Here we go again.
The New York Yankees and the Boston Red Sox, the former leading the American League East and the latter in danger of falling into the cellar, are about to spend another emotionally charged weekend together at Fenway Park.
As always, the rhetoric will be wildly overheated, the rivalry ridiculously overhyped and the importance of these games illogically oversold.
But one thing can't be overstated, and that is the possibility, however remote, that the Yankees can put to an end the lingering notion that the Red Sox, 7½ games behind and seemingly unable to gain any real traction, are going to be a stone in their shoe if not for eternity, then at least until Oct. 3.
All it will take is a four-game sweep this weekend and maybe the Yankees can be done with this foolishness, once and for all.
This is a one of those rare Yankees-Red Sox series where nothing catastrophic can happen to the Yankees in a worst-case scenario -- if they get swept they head into the break "only" 3½ games ahead of Boston -- but something season-changing can happen in a best-case scenario.
That should take a ton of pressure off.
After their sweep-avoiding victory over the Tampa Bay Rays on Wednesday afternoon, the Yankees paid the obligatory lip service to The Rivalry and gave suitable attention to The Threat posed by the Red Sox, who "can get hot at any time," you know.
Yet the Red Sox have been hot, nearly as hot as the Yankees, and have moved backward in the standings since these two teams last met in April.
On that date, April 21, the Red Sox ran off to a 7-0 lead after three innings and then became victims of what is usually their own personal weapon, their ballpark itself, as the Yankees stormed back behind three home runs, two by Mark Teixeira, to win 15-9.
At the end of the day's business, the Red Sox were 4-10, fifth in a five-team race and 4½ games behind the division-leading Yankees.
Since that date, the Red Sox are 38-30, a winning percentage of .559, better than any other team in the division. Er, except the Yankees, which have gone 40-26. In the process, the Red Sox, while tied for fourth, have lost three more games in the standings.
So even though they may have gotten better, they're not getting any closer.
The truth is, all hype aside, that the Red Sox aren't very good and aren't very healthy. The Yankees, too, are flawed and injured, but through the first half of the season, they have left little doubt which team is the one to beat in the AL East.
This weekend is a golden opportunity for the Yankees to ensure that the Red Sox have no doubt about it either.
"They're important games because they're division games, and they're before the break, and you want to finish up strong," was about the best Joe Girardi could muster when asked to play into the rivalry hype. "To me, every game is important because every win counts. And obviously you can separate yourself more when you're playing in your own division."
Well, here's the chance for the Yankees to create some real separation in the division, to put a lot more between New York and Boston than the 200 miles or so that separate the two cities.
Sweeps in this matchup are rare, especially by the visiting team, but are not unheard of. Just go back to 2006, when the Red Sox truly were a fearsome beast, to recall the Yankees coming into Fenway on Friday, Aug. 18, with a 1½-game lead over the Sox and leaving on Monday, Aug. 21, with a 6½-game lead, having taken all five games.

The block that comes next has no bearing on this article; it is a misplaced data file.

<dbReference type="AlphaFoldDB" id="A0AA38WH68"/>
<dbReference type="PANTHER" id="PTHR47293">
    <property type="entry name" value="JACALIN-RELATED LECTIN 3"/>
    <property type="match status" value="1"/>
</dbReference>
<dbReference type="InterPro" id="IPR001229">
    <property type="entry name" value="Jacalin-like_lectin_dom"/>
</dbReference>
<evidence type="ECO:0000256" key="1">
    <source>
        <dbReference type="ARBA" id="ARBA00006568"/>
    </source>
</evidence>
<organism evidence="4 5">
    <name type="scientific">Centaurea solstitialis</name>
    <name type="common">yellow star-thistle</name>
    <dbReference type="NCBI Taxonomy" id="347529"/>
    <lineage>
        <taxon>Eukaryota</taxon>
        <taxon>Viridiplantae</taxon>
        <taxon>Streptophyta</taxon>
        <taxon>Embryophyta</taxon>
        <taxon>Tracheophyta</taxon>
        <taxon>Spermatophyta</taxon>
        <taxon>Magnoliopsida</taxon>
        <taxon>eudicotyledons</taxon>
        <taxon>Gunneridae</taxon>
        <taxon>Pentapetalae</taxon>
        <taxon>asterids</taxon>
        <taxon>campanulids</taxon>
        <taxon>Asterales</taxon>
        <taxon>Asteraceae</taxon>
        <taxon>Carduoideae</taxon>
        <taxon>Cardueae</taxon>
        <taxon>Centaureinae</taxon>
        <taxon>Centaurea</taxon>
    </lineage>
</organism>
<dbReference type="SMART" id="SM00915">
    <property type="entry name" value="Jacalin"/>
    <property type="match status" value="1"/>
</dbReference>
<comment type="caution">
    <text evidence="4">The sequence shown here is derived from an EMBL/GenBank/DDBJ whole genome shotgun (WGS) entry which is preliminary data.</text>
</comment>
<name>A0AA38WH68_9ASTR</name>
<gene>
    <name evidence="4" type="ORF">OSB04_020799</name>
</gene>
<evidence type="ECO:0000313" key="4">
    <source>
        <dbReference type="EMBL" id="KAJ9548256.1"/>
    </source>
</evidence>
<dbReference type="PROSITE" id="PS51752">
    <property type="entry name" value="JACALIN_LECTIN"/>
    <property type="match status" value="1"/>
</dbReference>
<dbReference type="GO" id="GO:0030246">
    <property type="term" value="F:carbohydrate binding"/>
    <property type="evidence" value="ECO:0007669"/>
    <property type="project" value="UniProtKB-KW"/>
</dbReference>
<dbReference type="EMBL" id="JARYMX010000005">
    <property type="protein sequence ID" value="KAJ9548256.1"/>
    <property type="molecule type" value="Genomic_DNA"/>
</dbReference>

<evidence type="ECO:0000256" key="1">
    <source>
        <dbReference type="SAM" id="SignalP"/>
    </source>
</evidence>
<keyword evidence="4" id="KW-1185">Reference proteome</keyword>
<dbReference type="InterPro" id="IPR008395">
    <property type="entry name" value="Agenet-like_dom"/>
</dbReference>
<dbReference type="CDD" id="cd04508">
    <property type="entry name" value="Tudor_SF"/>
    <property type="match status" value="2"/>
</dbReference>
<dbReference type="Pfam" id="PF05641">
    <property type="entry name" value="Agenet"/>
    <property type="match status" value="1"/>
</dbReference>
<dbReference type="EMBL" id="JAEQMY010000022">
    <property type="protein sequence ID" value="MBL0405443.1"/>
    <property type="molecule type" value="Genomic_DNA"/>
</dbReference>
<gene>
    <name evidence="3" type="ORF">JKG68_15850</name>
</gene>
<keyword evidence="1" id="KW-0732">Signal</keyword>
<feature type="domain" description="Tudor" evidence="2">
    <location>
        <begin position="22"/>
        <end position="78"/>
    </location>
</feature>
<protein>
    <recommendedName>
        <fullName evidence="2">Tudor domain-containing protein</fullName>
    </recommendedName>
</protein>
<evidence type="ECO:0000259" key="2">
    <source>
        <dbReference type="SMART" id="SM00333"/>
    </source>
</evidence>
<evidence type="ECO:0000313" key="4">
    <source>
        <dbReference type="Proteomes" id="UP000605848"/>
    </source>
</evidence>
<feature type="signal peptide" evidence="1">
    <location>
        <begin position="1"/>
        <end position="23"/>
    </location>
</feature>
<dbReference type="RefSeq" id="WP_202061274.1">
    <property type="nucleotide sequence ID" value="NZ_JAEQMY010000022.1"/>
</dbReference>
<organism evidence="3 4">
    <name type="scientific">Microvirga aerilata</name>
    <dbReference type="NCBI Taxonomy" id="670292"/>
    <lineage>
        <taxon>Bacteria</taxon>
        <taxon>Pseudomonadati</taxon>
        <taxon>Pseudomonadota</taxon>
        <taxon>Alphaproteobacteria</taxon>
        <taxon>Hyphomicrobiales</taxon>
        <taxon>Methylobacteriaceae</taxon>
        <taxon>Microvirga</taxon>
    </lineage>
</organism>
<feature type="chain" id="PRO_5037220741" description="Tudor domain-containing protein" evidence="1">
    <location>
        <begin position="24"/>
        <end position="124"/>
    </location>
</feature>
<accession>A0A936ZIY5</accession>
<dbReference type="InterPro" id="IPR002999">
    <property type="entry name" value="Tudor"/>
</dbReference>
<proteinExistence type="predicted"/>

The Yankees wound up running off with the division by 10 games. The Red Sox didn't even make the playoffs.
This weekend could have a similar impact.
Yes, the Yankees' starting pitching is suspect. Freddy Garcia, who surrendered those seven runs in April as a prelude to losing his spot in the rotation, will be back out there Saturday due to the injuries to CC Sabathia and Andy Pettitte, and they will be without Mariano Rivera and Brett Gardner.
But these are not the Red Sox of 2004, 2007 or even 2006. They aren't even the Red Sox of April 21. Kevin Youkilis is gone, and Jacoby Ellsbury is on the disabled list, as are Carl Crawford and Clay Buchholz.
Still, as Robinson Cano said, "The impression is they've always got a good team. They've always got good guys on the mound or acquire the pitchers that they think are going to help them win games. We're going to go there and keep playing our game, play hard and win games."
Cano is the biggest reason the Yankees won as many games as they did in June -- when they were the best team in baseball -- but he is not alone. Derek Jeter continues to spit in Father Time's eye as his average remains above .300, Curtis Granderson has more home runs than David Ortiz, and even Teixeira is showing signs of coming around. If Rafael Soriano hasn't made anyone forget Rivera, he has at least made a lot of people worry less about the ninth inning.
As do the Yankees, who went 20-7 in June and would like to head into the All-Star break with a full head of steam.
"You want to head into the break playing well," Teixeira said. "You don't want to go into it on a losing streak, definitely. You want to win some games so you feel good about taking a few days off."
A winning streak in Boston this weekend would make those three days off infinitely sweeter.
In the meantime, Teixeira, who knows the right things to say, professed excitement about the four games ahead.
"It's gonna be great," he said. "Every Boston-Yankees series is fun. If you get a little tired because it's the middle of the summer, these wake you up a little bit. The fans are so into it. It's like Game 7 of the World Series every game."
If the Yankees play them that way now, they may not have to worry about any games against Boston later.